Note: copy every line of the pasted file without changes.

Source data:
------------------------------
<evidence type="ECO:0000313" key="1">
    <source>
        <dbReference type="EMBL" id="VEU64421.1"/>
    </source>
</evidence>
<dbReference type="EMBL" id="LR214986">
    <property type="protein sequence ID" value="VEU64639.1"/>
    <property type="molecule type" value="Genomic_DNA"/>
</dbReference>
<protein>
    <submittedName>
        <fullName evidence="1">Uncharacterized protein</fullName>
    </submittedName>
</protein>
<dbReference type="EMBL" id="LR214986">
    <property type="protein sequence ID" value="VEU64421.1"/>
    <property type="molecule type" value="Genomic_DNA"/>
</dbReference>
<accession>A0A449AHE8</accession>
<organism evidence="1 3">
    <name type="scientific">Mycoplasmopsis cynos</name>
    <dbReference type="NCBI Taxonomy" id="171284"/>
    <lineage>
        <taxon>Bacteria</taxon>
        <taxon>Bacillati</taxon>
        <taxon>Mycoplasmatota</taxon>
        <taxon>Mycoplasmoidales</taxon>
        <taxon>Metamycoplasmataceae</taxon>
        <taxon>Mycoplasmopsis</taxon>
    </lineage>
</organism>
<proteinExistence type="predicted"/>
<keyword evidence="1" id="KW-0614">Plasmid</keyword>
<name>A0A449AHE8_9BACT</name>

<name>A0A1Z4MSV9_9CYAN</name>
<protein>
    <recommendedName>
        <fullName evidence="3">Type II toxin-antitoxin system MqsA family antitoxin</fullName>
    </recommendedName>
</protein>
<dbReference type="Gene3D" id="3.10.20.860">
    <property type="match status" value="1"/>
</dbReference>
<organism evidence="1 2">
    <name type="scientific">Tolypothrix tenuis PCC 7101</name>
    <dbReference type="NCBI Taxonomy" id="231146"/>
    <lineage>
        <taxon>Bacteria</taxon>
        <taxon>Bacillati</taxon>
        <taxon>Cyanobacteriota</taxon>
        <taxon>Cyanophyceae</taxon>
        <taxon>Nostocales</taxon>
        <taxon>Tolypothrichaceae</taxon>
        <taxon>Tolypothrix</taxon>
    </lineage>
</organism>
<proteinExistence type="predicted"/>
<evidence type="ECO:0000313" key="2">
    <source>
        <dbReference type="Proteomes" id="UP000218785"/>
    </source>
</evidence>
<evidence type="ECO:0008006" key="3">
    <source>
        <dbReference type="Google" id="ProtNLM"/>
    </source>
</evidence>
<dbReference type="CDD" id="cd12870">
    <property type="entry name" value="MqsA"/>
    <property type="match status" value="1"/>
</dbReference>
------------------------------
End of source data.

<evidence type="ECO:0000313" key="1">
    <source>
        <dbReference type="EMBL" id="VEU64421.1"/>
    </source>
</evidence>
<dbReference type="EMBL" id="LR214986">
    <property type="protein sequence ID" value="VEU64639.1"/>
    <property type="molecule type" value="Genomic_DNA"/>
</dbReference>
<protein>
    <submittedName>
        <fullName evidence="1">Uncharacterized protein</fullName>
    </submittedName>
</protein>
<dbReference type="EMBL" id="LR214986">
    <property type="protein sequence ID" value="VEU64421.1"/>
    <property type="molecule type" value="Genomic_DNA"/>
</dbReference>
<accession>A0A449AHE8</accession>
<organism evidence="1 3">
    <name type="scientific">Mycoplasmopsis cynos</name>
    <dbReference type="NCBI Taxonomy" id="171284"/>
    <lineage>
        <taxon>Bacteria</taxon>
        <taxon>Bacillati</taxon>
        <taxon>Mycoplasmatota</taxon>
        <taxon>Mycoplasmoidales</taxon>
        <taxon>Metamycoplasmataceae</taxon>
        <taxon>Mycoplasmopsis</taxon>
    </lineage>
</organism>
<proteinExistence type="predicted"/>
<keyword evidence="1" id="KW-0614">Plasmid</keyword>
<name>A0A449AHE8_9BACT</name>

<name>A0A1Z4MSV9_9CYAN</name>
<protein>
    <recommendedName>
        <fullName evidence="3">Type II toxin-antitoxin system MqsA family antitoxin</fullName>
    </recommendedName>
</protein>
<dbReference type="Gene3D" id="3.10.20.860">
    <property type="match status" value="1"/>
</dbReference>
<organism evidence="1 2">
    <name type="scientific">Tolypothrix tenuis PCC 7101</name>
    <dbReference type="NCBI Taxonomy" id="231146"/>
    <lineage>
        <taxon>Bacteria</taxon>
        <taxon>Bacillati</taxon>
        <taxon>Cyanobacteriota</taxon>
        <taxon>Cyanophyceae</taxon>
        <taxon>Nostocales</taxon>
        <taxon>Tolypothrichaceae</taxon>
        <taxon>Tolypothrix</taxon>
    </lineage>
</organism>
<proteinExistence type="predicted"/>
<evidence type="ECO:0000313" key="2">
    <source>
        <dbReference type="Proteomes" id="UP000218785"/>
    </source>
</evidence>
<evidence type="ECO:0008006" key="3">
    <source>
        <dbReference type="Google" id="ProtNLM"/>
    </source>
</evidence>
<dbReference type="CDD" id="cd12870">
    <property type="entry name" value="MqsA"/>
    <property type="match status" value="1"/>
</dbReference>